The Local spoke to Tobias Andersson, one of the Pirate Bay’s six Stockholm-based operators, to catch up with the latest developments from the web organisation that is the scourge of Hollywood and the music recording industry.
The Pirate Bay began life in early 2004. Bit torrent file-sharing technology was still in its infancy but growing fast. Two years later, in the summer of 2006, the organisation suffered a temporary setback when Swedish police raided the site’s servers.
“We moved to Holland right after the raid,” said Andersson.
After a short period in Dutch exile, however, the site was relaunched in Sweden. With its servers now more spread out, The Pirate Bay has become less vulnerable to police operations.
“It became obvious that some raids ain’t going to stop us. The site is based in Stockholm and we are here to stay,” he said.
The raid is going to court this summer but Andersson is not particularly worried about the consequences.
“It is uncertain what will happen there but one thing is for sure: it is likely to drag on for quite a long time,” he said.
Because of The Pirate Bay, Sweden has gained something of a reputation for internet piracy. Earlier this week it emerged that an elite corps of Swedish police has been trained to combat Internet piracy by the FBI and American lobbying organisation the Motion Picture Association.
But Andersson is insistent that Sealand and Plan B are not connected to any desire to flee from the authorities.
“We have 20,000 to 25,000 dollars to spend and we are looking at some alternatives. Really we just want somewhere we can name The Pirate Bay, so we can look on Google Maps and find ourselves there.
“It would be pretty cool and would serve as a memorial of what we have accomplished,” he said.
So no plans to pack up the servers and move them to a distant island haven?
“No. Although actually there was an internet connection on Sealand. But it would have been difficult to get the capacity we needed.
“We are happy to stay in Sweden since we are all from here,” said Andersson.
The Pirate Bay generated huge international publicity in January when it announced its intentions to bid for Sealand, a British naval platform in the North Sea settled in 1967 by an English major, Paddy Roy Bates. Bates proclaimed Sealand a state, issuing passports and gold and silver Sealand dollars and declaring himself Prince Roy.
“We have given that up now. We e-mailed them initially to see if they were interested and they didn’t know who we were.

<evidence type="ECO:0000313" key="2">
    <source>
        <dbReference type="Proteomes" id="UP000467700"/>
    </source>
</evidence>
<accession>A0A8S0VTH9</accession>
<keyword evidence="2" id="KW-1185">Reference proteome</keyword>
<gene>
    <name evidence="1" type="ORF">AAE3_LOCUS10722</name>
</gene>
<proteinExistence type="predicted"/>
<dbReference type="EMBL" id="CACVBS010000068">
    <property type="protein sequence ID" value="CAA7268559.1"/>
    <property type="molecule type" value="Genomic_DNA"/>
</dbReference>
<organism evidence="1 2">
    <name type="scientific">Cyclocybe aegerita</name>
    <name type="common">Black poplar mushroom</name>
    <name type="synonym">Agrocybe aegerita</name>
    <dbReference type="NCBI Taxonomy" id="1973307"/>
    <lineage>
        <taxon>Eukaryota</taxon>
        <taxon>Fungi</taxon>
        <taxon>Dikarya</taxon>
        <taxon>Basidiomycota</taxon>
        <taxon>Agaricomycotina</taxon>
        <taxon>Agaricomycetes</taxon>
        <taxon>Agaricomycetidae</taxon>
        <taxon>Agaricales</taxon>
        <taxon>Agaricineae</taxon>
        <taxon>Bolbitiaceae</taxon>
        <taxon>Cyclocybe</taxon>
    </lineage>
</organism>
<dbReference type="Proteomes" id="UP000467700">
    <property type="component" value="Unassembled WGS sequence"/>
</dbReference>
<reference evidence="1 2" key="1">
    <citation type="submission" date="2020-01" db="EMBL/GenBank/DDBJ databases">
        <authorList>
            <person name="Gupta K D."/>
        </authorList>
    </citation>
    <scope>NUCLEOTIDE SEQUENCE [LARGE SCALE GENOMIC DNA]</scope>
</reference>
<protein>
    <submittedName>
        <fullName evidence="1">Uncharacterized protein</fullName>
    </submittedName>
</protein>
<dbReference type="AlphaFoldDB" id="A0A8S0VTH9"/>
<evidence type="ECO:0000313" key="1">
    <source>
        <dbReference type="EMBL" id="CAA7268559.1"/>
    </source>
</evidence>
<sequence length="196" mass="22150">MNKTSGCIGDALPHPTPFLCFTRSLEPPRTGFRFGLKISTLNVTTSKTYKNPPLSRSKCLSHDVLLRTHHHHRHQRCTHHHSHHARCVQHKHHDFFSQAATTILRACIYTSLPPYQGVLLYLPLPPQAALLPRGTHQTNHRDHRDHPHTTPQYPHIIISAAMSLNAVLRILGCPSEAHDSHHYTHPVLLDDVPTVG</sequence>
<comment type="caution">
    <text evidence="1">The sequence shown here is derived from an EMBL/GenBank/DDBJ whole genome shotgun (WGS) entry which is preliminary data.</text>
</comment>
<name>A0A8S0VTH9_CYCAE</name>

“Then journalists began calling them and the Sealand people finally came out and said that they were opposed to internet piracy.
“The funny thing is, they ran a pirate radio station in the eighties. We tried to tell them that what we were doing was just a modern version of pirate radio,” said Andersson.
But Sealand stopped answering their e-mails and Andersson thinks he knows why.
“One of the Sealand people has written a book that is going to be turned into a Hollywood movie. A deal with us could have jeopardised that arrangement,” he said.
Indeed, the current ‘regent’ of Sealand, ‘Prince Michael’, told Canada’s CBC that The Pirate Bay was involved in “the theft of proprietary rights.”
“It doesn’t suit us at all,” he said of the Swedes’ offer.
Prior to their recent attempts at nation-building, The Pirate Bay people spent much of their time responding to letters from large multinationals demanding that they cease and desist.
“In the beginning we got a lot of threats, which we replied to officially on the website.
“We embarrassed and ridiculed these large companies and now they have stopped sending us letters,” said Andersson.
But The Pirate Bay itself is no minnow. The Alexa traffic ranking website puts The Pirate Bay just outside the top 300 in the world.
“It is the biggest site in the Nordic countries. We are quite a bit bigger than Aftonbladet newspaper, for example,” said Andersson.
Since the site carries advertising, one would think that the six Swedes could turn over a tidy profit. Newspaper Svenska Dagbladet alleged last year that the organisation’s advertising revenue far exceeds its operating costs. Not so, says The Pirate Bay.
“We’re pretty bad at making money. All these services are run by a company that takes about half of the revenue. I still work full time as an electrician,” said Andersson.
Aged between 21 and 29, Andersson says that those who run the site do so “mainly because it’s fun”.
“And then there is the copyright debate, of course. It is important that these questions are raised,” he said.
Microsoft, Electronic Arts and Warner Bros, to name but a few, have made no secret of the fact that they would prefer the questions to be raised elsewhere.